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Structured CDs: Questionable At Best

What exactly is a Structured Certificate of Deposit? First of all, we should define a Certificate of Deposit or CD. Most people own CDs but may not exactly know what they are. CDs are generally defined as "products" created by banks, credit unions, and similar entities. Essentially, the bank takes your cash, and in return pays you back at a posted interest rate for a set time period. At the end of the time period, your cash is returned to you. The financial entity's business model entails its use of your cash for its investments that are supposed to return a lot more than what the bank pays you. The longer you agree to leave your money with them, the more they will pay you. CDs are FDIC insured and are guaranteed by the government. These investments are for people who do not want to lose principal. The problem is the interest payments are really low. That is where the creative financial institution and creative sales-person comes into the picture, for better or for worse.

Hence the creation of the structured CD product. The selling point for this product is stock market returns with CD safety. Sound too good to be true? None the less, that is how they are often marketed. Technically, these products should not be called CDs. The resemblance is minimal. As discussed above, a CD is pretty basic. Set interest and terms, and most importantly, no fees! However, structured CDs are far from basic. Moreover, they do charge fees and/or commissions. This can have a negative impact on purported returns.

A Structured CD should be classified as a "derivative". A derivative is defined as a product whose value is based on a pre-determined underlying asset, usually a commodity or security. In the structured CD context, its almost always based on an index such as the S&P 500 or the Dow Jones Industrial Average. As such a Structured CD can make you more money than a standard CD, but you can also lose money. Though most Structured CDs are set up so your investment can't go below your principal, you can lose money vis a vie the fees/commissions you pay.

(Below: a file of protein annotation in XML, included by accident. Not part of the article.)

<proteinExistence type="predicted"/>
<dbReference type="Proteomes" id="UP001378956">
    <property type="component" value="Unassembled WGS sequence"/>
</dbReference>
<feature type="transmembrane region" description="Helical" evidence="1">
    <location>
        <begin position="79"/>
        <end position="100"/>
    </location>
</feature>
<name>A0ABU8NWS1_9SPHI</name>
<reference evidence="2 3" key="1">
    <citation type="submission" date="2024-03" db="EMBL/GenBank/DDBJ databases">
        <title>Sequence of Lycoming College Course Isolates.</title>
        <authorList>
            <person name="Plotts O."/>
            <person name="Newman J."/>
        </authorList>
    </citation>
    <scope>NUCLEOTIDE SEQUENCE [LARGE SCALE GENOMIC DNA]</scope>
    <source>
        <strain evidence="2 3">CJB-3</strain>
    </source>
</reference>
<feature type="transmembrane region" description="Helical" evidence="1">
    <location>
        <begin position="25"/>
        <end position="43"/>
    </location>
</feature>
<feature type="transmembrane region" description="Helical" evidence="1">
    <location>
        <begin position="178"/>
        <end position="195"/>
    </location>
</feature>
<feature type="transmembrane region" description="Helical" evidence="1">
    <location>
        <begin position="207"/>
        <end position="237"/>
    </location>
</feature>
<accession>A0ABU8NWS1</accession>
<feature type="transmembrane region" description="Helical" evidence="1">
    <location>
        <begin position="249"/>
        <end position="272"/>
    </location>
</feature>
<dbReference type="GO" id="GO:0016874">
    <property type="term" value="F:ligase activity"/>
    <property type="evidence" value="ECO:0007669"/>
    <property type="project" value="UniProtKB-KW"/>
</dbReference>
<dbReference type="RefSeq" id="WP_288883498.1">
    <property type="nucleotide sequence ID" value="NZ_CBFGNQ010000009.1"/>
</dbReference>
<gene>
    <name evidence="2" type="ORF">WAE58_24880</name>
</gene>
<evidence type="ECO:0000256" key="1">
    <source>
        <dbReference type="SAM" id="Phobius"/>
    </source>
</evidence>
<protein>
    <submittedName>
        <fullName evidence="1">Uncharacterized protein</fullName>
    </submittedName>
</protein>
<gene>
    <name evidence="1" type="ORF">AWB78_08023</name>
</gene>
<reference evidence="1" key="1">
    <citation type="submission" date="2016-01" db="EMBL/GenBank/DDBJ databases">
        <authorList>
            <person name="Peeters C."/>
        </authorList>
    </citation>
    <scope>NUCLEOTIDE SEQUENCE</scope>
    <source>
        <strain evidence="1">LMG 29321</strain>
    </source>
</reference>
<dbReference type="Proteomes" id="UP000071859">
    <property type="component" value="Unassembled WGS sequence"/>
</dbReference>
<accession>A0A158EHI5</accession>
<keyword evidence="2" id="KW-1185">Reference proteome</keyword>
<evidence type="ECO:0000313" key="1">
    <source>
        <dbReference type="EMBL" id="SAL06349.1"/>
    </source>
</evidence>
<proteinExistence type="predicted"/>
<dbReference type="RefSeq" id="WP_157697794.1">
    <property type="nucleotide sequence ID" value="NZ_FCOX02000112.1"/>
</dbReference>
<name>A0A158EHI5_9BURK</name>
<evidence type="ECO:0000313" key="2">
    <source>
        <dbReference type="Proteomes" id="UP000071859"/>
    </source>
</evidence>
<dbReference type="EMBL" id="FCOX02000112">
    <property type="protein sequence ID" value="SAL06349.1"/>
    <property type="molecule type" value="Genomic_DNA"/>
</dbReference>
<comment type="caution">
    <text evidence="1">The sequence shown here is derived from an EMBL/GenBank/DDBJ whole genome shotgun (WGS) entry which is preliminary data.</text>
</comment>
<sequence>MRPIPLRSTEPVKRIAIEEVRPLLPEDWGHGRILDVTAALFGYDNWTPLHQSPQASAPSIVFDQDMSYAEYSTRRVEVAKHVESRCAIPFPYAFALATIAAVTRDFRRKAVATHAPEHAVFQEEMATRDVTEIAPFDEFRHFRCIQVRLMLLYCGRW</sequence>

The concept of the traditional CD is that if you withdraw early, there is a penalty that can impact your return. However, with a structured CD, the penalties for such premature withdrawal are greater and in some instances, the investment is locked up completely and there is no access until the term is concluded. Potentially an investor could seek out a secondary market to rid themselves of a Structured CD. Assuming a buyer can be found, the price would be at a steep discount. The financial entity that sold you the product is under no duty to buy it back. Conversely, that same entity retains the option to call or buyback a Structured CD if it is not a profitable venture for them. To make things worse, the buyback may happen over time in staggered payments.

Another negative aspect is the general rule that the financial entity will always act in its best interest over that of the purchaser of the product. In other words, your gains, if the underlying index does well, will be capped. The salesperson will tout the sharing of gains with the stock market, but the simple fact is that the structure of the product limits how much the investor can make. Furthermore, the returns on these products do not compound the way an old-fashioned CD would. There is no option to re-invest the payments. The gain only materializes at maturity, which brings us to the next problem: taxation of these products. Structured CD investors must pay tax every calendar year there is an earning. So on a five-year term, you pay taxes along the way but never take possession of those returns. Moreover, your gains will be taxed as ordinary income, not the lower capital gains rate. This is true even if the underlying index is entirely based on stock market gains.

With these products, the investor gets extra fees, risks associated with the stock market, but not the unlimited upside of the stock market. The alleged added returns are not that great and the taxation is not favorable for the risk incurred. Except for some limited situations, Structured CDs are generally just not a good idea for most investors.

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